There are apparently something like 250 amendments throughout the whole edition, the more obvious ones are: lasers that fire from the guns, the time machine effects are greatly more impressive, and the exterminations are up to a modern standard. There are also some little trims to cut out some sticky moments and conversely allow for new footage of 22nd century Earth. There are some wonderful scenes, which feature the "obey" logo and you can also see the Dalek saucers flying about as well.
After the end of part two, everyone applauds apart from the man sitting next to me who just looks disappointed. We get a short panel from producer Steve Broster and graphic designer Michael Dinsdale. Broster tells us how he wanted to try to recreate the version of Day of The Daleks that he thought he saw as a six-year-old.
|A comparison of versions, old and new.|
Broster also explained that for the most part he had tried to create what might have been possible in 1971, if the production had had more time and money. For the most part the team has stuck to this creating not a version with obvious modern special effects, but an elaborated and more streamlined version of the original.
We then got an extra special treat. One of the DWAS leaders came forth and announced Nicholas Courtney's successor as president of the Doctor Who Appreciation Society and welcomed, Colin Baker to the stage.
We then had a break, and I had the good fortune to finally get to meet the wonderfully talented, true gentleman: Toby Hadoke. We had spoken a bit on Facebook and Twitter in the past, but it was really great to speak to the Doctor Who aficionado and Knitter himself. After a good chat about all things Who, I returned to my seat and the 'tutter' and we continued with parts three and four.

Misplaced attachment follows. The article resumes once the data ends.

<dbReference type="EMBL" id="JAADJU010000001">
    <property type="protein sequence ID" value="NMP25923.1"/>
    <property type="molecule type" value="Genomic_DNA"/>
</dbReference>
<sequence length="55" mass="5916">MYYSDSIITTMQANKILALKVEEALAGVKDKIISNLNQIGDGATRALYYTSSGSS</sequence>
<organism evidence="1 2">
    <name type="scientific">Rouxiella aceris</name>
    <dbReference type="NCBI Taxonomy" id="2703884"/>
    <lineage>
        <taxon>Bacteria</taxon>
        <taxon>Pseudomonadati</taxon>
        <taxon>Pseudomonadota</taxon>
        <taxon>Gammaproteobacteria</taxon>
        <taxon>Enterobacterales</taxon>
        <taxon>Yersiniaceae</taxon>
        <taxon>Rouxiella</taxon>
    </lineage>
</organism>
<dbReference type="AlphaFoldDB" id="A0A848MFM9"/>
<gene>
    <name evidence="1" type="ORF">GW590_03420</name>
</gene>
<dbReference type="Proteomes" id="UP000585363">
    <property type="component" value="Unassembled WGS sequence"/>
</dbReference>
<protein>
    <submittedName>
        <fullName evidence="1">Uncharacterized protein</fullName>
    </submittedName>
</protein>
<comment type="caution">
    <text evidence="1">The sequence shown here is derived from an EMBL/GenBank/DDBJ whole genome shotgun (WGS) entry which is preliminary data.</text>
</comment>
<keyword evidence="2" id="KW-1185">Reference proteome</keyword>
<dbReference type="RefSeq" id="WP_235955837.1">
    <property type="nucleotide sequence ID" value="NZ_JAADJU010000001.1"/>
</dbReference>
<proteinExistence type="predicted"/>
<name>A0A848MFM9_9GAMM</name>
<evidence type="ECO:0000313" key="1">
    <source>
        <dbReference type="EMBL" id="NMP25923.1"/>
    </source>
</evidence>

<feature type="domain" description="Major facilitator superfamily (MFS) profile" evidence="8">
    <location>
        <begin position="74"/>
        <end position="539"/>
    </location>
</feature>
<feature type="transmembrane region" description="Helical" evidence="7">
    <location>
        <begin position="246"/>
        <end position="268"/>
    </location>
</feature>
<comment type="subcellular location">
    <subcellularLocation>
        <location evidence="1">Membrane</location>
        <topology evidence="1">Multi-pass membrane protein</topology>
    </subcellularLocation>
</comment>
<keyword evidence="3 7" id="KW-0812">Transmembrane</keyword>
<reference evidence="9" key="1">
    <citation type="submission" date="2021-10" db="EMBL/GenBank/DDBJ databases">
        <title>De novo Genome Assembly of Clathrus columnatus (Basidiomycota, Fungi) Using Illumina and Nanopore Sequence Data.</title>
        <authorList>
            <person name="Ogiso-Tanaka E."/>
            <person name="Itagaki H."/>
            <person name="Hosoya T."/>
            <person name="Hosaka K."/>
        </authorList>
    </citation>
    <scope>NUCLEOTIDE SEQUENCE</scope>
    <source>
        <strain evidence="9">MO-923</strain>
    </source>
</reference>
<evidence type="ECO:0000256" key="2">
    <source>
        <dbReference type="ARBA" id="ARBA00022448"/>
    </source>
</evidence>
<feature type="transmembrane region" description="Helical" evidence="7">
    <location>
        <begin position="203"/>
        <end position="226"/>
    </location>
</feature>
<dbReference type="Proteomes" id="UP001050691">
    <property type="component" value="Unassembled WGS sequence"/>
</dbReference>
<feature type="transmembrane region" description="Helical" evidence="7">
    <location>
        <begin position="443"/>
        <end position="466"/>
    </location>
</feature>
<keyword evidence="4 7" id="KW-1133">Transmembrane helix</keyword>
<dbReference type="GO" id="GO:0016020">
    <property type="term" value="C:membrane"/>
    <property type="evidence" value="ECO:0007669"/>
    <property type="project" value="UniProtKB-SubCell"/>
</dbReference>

When the Special Edition came to a close, we all applauded, even the tutter. We were then treated to another panel, this time with Scott Fredericks who played Boaz, Richard Franklin who played Captain Mike Yates and the lovely Katie Manning who played Jo Grant.
Afterwards I had a good chat with Richard Franklin who has just finished "The Tempest" with Shakespeare troupe Antic Disposition along with my best friend and fellow actor, Robin Rightmyer. I chatted to Ogron and Dalek builder and operator Toby Chamberlain. I was also able to snap this little beaut with the glamourous Katy Manning. I can't believe she's 62. She looks amazing.
All in all I had a great day, met some nice people and throughly enjoyed the Special Edition of The Day of The Daleks. The DVD is released on monday 12th September and amongst various special features contains both the original un-edited version and on a second disc the special edition. I highly recommend it to any fan, old or new. It's an essential for die-hard fans and would make a great introduction to the classic series for noobs. Thanks to 2|entertain and the Doctor Who Appreciation Society on a successful product and event.